Journalist David Samuels in The New Republic quoted a Lebanese man who was despondent about Hezbollah’s necrotic obsessions. “Did Hassan Nasrallah ever have an espresso at a café in Beirut?” the man said. “Did he ever go out to a restaurant and eat a steak? He was talking about death [in a recent speech]. He was asking, ‘Have you ever heard of the last moments before death? You have no idea how terrible these moments are.’ He was describing the very precise nature of this pain. His point was that the only way to die is as a martyr. He said, ‘As you know, everyone dies. So why not choose to die as a martyr, and save yourself the pain of these awful moments between life and death?’ I am driving my 2009 car, and this guy is telling me how to die better. Two hours before, I was talking with my financial adviser in Boston. So, practically, you see, this is our problem.”
“For the past two decades, two competing projects have been running in parallel in Lebanon,” wrote Nadim Shehadi, a scholar at the British think tank Chatham House, in August 2006. “One aims at building a Riviera, a Monaco of the eastern Mediterranean; the other a Citadel or bunker, at the frontline of confrontation with Israel and the United States.”
And those parallel projects take place practically right on top of each other. While Beirutis enjoy the good life on the Mediterranean, radical Islamists outside the gates aim daggers at the heart of the capital. Hezbollah controls the suburbs just south of the city near the country’s only international airport and takes its orders from Iran. Its fighters will shoot any Lebanese soldier who so much as sets foot there on a mission to seize its Iranian weapons.
In the spring of 2008, the government decided to disable Hezbollah’s vast illegal telecommunications network and fire the head of airport security, Brigadier General Wafiq Choucair. Choucair wasn’t a Hezbollah member, but he helped Hezbollah receive clandestine shipments from abroad and monitor everyone who flew in and out of the country.
Hezbollah’s shadow telecom system ran from south Lebanon and the Bekaa Valley to the suburbs south of Beirut and the airport, and all the way to the city center, where government buildings were located.
In May, Druze leader Walid Jumblatt said during a press conference that he and the former prime minister’s son Saad Hariri were being stalked by assassins. He added that Hezbollah was surveilling the jets of Lebanese politicians and foreign dignitaries and was possibly passing on intelligence to hit squads.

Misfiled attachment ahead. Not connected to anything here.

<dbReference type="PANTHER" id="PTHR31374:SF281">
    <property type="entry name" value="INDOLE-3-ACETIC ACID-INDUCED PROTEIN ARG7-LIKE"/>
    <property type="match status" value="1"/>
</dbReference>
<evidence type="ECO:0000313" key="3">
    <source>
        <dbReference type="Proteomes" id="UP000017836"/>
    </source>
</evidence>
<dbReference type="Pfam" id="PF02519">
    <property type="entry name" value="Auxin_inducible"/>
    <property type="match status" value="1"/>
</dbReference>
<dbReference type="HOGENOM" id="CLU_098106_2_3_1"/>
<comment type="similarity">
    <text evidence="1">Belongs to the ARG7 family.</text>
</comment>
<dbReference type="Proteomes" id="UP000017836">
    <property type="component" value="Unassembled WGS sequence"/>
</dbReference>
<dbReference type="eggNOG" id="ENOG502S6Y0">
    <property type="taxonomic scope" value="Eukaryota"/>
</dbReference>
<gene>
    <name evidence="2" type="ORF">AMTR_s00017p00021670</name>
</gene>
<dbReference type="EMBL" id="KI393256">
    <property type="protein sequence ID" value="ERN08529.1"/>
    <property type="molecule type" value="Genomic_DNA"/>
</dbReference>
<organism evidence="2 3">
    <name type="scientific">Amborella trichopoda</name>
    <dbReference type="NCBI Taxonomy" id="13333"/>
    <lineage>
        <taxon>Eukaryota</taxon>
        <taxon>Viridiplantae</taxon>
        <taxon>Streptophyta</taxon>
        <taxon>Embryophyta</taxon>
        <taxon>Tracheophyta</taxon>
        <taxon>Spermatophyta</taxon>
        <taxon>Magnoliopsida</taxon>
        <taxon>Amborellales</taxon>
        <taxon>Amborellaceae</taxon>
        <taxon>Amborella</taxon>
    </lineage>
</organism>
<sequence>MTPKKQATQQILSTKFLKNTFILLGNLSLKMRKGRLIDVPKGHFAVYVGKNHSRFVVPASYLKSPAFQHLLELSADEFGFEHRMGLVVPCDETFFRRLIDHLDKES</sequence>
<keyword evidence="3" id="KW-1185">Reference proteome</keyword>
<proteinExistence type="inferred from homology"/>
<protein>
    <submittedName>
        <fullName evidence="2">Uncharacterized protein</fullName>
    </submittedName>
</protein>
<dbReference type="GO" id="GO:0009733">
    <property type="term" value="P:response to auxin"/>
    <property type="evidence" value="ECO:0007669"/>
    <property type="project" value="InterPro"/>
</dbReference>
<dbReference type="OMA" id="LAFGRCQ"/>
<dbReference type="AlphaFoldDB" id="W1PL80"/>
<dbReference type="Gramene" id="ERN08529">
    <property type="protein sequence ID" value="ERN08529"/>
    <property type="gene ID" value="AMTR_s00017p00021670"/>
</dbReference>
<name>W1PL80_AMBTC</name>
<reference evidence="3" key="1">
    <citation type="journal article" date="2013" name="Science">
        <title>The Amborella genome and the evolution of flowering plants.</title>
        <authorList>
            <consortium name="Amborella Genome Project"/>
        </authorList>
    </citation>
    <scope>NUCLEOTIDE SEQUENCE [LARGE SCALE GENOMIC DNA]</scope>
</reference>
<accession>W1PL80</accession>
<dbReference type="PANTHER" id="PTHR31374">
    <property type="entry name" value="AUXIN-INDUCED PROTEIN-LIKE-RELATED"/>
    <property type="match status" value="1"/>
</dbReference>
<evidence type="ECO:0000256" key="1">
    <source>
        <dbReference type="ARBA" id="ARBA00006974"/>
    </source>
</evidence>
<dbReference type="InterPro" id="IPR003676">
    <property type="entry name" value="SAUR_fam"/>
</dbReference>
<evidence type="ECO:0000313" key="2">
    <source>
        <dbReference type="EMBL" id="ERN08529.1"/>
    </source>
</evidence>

A few years earlier, parliament member and An-Nahar newspaper publisher Gebran Tueni made a secret trip to Lebanon during his semi-exile in France and was murdered by a car bomb just hours after he landed. Somebody at the airport alerted the killers he’d landed, and Jumblatt wasn’t the only one wondering if it was Hezbollah.
Jumblatt pushed back, not only against Hezbollah, but also against the party’s patrons and armorers in Tehran. “Iranian flights to Beirut should be stopped,” he said, “because Iranian planes might be bringing in money and military equipment.”
Iranian planes certainly were bringing in money and equipment, and none of it ended up in the hands of the government or the army. “The Iranian ambassador should be expelled,” Jumblatt added.
Hezbollah’s secretary general announced on the morning of May 8 that he would hold a press conference that afternoon. A sinking, even cloying, feeling of dread washed over much of the country. “The [government] decisions,” Nasrallah said, “are tantamount to a declaration of war, and the start of a war on behalf of the United States and Israel.”
Then Lebanon came apart.
Hezbollah fighters stormed out of the southern suburbs and attacked west Beirut with automatic weapons, sniper rifles, and rocket-propelled grenade launchers. They charged up the Chouf Mountains and hammered the mostly Druze region of Aley with mortar rounds and artillery fire. Lebanon was at war again, though this time it was almost entirely one-sided. The weak and politically divided army stepped back and out of the way lest it break apart along sectarian lines into mutually hostile factions as it did in the 1970s.
Irregular Druze fighters repelled Hezbollah’s attack in the mountains, but west Beirut fell with little resistance in a matter of days. The government had no choice but to surrender and give Hezbollah and its allies in parliament veto power—something they could not earn at the ballot box—over cabinet decisions.
My old neighborhood of Hamra on the west side of the city looked like the same place on the surface after the war, but it had been violated. The ground no longer felt stable. Beirut’s most cosmopolitan and international district felt much like my house once did after a burglar had broken in. What happened in Hamra, though, was much worse than a mere breaking and entering. Hezbollah and its militant allies shot the place up and killed people.
“People I knew,” Lebanese-American political analyst and Beirut resident Charles Chuman told me after the fighting was finished, “stopped looking at me as a person. I became a political position in human form. They stopped thinking of me as Charles and could only see me as a function of politics. And they took up arms against me. Instantly. Everything I held dear in Lebanon and in my neighborhood was destroyed. All the trust I had was destroyed. You can work really hard at being nice and being friendly, and you can do it for years, but when they decide they want to kill you, they’ll do it.
If I hadn’t already left Lebanon and returned to live in the United States, I surely would have left after this. I’m willing to work in war zones and have done so a number of times, but it takes a special kind of person, though, to voluntarily live in a war zone.